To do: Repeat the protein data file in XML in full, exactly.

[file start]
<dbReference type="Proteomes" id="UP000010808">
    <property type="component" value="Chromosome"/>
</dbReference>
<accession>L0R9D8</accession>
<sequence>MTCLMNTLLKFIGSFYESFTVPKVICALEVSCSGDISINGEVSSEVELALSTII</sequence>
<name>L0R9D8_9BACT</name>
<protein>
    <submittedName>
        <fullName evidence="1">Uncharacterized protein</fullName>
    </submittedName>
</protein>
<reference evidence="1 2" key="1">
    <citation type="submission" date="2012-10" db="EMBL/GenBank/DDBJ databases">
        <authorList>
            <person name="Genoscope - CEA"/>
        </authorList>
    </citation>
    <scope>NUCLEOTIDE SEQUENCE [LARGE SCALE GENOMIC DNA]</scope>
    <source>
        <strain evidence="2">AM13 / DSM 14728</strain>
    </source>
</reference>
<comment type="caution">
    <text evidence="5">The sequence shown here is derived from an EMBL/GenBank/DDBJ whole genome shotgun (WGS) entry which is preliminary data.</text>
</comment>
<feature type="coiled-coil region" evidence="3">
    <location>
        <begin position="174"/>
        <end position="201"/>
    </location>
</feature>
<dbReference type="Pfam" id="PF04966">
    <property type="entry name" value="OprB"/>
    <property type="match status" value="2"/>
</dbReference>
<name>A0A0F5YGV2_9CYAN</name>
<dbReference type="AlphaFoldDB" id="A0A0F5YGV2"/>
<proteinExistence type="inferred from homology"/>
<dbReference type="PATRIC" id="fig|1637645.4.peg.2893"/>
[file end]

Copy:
<dbReference type="Proteomes" id="UP000010808">
    <property type="component" value="Chromosome"/>
</dbReference>
<accession>L0R9D8</accession>
<sequence>MTCLMNTLLKFIGSFYESFTVPKVICALEVSCSGDISINGEVSSEVELALSTII</sequence>
<name>L0R9D8_9BACT</name>
<protein>
    <submittedName>
        <fullName evidence="1">Uncharacterized protein</fullName>
    </submittedName>
</protein>
<reference evidence="1 2" key="1">
    <citation type="submission" date="2012-10" db="EMBL/GenBank/DDBJ databases">
        <authorList>
            <person name="Genoscope - CEA"/>
        </authorList>
    </citation>
    <scope>NUCLEOTIDE SEQUENCE [LARGE SCALE GENOMIC DNA]</scope>
    <source>
        <strain evidence="2">AM13 / DSM 14728</strain>
    </source>
</reference>
<comment type="caution">
    <text evidence="5">The sequence shown here is derived from an EMBL/GenBank/DDBJ whole genome shotgun (WGS) entry which is preliminary data.</text>
</comment>
<feature type="coiled-coil region" evidence="3">
    <location>
        <begin position="174"/>
        <end position="201"/>
    </location>
</feature>
<dbReference type="Pfam" id="PF04966">
    <property type="entry name" value="OprB"/>
    <property type="match status" value="2"/>
</dbReference>
<name>A0A0F5YGV2_9CYAN</name>
<dbReference type="AlphaFoldDB" id="A0A0F5YGV2"/>
<proteinExistence type="inferred from homology"/>
<dbReference type="PATRIC" id="fig|1637645.4.peg.2893"/>